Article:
Probabilistic bias and Bayesian analyses are important tools for bias correction, particularly when required parameters are nonidentifiable. Negative controls are another tool; they can be used to detect and correct for confounding. Our goals are to present conditions that assure identifiability of certain causal effects and to describe and illustrate a probabilistic bias analysis and related Bayesian analysis that use a negative control exposure.
Using potential-outcome models, we characterized assumptions needed for identification of causal effects using a dichotomous, negative control exposure when residual confounding exists. We defined bias parameters, characterized their relationships with the negative control and with specified causal effects, and described the corresponding probabilistic-bias and Bayesian analyses. We present analytic examples using data on hormone therapy and suicide attempts among transgender people. To address possible confounding by healthcare utilization, we used prior tetanus–diphtheria–pertussis (TdaP) vaccination as a negative control exposure.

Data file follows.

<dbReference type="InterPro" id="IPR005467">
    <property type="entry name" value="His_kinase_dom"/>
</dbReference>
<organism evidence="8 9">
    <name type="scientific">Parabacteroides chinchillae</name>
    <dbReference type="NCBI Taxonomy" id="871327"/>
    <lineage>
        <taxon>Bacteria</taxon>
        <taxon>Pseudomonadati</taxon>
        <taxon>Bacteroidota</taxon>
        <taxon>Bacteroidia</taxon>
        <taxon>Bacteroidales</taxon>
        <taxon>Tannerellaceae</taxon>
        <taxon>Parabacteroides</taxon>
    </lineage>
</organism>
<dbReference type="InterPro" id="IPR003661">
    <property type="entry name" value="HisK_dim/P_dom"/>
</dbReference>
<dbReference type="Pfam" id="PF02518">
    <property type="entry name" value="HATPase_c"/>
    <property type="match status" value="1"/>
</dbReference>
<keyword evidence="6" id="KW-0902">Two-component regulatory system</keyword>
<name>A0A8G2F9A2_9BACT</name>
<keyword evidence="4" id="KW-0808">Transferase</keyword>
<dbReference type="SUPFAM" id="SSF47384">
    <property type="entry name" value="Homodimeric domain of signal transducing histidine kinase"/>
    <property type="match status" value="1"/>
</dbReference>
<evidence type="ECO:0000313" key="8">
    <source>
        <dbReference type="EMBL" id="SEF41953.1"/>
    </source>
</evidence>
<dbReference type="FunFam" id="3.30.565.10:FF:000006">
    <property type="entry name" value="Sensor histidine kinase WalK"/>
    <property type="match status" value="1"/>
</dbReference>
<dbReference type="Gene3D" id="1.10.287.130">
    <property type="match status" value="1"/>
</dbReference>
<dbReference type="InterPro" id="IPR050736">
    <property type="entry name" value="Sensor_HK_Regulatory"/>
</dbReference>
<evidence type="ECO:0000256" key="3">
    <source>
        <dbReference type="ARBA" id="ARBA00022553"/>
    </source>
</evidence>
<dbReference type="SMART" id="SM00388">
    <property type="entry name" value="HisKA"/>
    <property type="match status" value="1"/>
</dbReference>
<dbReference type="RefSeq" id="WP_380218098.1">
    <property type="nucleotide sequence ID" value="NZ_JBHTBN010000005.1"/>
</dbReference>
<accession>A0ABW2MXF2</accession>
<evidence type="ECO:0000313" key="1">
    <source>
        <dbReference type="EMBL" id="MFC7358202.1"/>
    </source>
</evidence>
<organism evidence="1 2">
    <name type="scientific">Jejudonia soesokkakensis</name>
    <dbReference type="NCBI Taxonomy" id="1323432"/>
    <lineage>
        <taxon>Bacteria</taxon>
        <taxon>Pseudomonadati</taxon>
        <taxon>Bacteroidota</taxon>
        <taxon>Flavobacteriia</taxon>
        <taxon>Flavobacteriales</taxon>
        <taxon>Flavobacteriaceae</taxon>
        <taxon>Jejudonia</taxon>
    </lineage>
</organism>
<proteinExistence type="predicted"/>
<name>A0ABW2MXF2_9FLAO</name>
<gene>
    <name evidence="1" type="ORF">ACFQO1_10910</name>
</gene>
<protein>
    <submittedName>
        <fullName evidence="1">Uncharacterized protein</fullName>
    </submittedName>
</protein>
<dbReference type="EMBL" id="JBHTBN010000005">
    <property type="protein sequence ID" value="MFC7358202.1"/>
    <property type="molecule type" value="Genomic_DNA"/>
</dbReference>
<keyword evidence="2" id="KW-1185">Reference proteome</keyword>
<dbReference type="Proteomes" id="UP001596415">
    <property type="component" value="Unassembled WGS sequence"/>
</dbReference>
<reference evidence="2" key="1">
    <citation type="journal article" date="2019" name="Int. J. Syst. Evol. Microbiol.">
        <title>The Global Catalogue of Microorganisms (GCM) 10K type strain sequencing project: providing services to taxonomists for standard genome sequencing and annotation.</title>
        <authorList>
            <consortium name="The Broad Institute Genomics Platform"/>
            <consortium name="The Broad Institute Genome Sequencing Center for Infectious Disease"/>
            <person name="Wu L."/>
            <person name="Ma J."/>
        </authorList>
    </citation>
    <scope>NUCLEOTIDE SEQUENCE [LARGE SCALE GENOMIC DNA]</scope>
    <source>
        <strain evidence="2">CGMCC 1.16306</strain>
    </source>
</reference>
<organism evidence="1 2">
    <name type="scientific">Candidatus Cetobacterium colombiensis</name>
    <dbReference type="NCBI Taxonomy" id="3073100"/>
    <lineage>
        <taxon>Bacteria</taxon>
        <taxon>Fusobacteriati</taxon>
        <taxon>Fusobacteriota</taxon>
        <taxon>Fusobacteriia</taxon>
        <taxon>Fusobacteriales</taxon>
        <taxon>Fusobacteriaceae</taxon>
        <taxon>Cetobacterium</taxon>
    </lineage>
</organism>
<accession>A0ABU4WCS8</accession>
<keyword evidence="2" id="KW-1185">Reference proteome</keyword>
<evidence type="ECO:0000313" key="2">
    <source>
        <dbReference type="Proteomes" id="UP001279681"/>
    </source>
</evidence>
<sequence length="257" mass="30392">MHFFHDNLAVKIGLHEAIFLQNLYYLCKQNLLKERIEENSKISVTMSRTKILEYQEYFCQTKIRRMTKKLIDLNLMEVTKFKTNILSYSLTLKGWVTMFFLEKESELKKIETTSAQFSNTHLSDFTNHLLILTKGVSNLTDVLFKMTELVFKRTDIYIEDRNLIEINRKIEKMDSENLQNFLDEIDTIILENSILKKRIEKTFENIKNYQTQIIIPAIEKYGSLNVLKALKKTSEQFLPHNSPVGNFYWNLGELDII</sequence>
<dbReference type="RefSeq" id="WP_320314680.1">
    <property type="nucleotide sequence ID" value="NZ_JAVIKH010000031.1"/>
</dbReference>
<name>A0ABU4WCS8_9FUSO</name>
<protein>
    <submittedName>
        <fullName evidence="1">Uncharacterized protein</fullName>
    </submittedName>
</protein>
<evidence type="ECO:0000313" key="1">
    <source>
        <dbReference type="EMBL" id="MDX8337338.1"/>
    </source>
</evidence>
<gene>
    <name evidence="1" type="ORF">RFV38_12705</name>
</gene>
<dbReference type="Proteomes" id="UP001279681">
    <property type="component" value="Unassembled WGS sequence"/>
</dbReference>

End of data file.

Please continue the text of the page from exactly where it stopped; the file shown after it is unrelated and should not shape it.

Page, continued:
Hormone therapy was weakly associated with risk (risk ratio [RR] = 0.9). The negative control exposure was associated with risk (RR = 1.7), suggesting confounding. Based on an assumed prior distribution for the bias parameter, the 95% simulation interval for the distribution of confounding-adjusted RR was (0.17, 1.6), with median 0.5; the 95% credibility interval was similar.
We used dichotomous negative control exposure to identify causal effects when a confounder was unmeasured under strong assumptions. It may be possible to relax assumptions and the negative control exposure could prove helpful for probabilistic bias analyses and Bayesian analyses.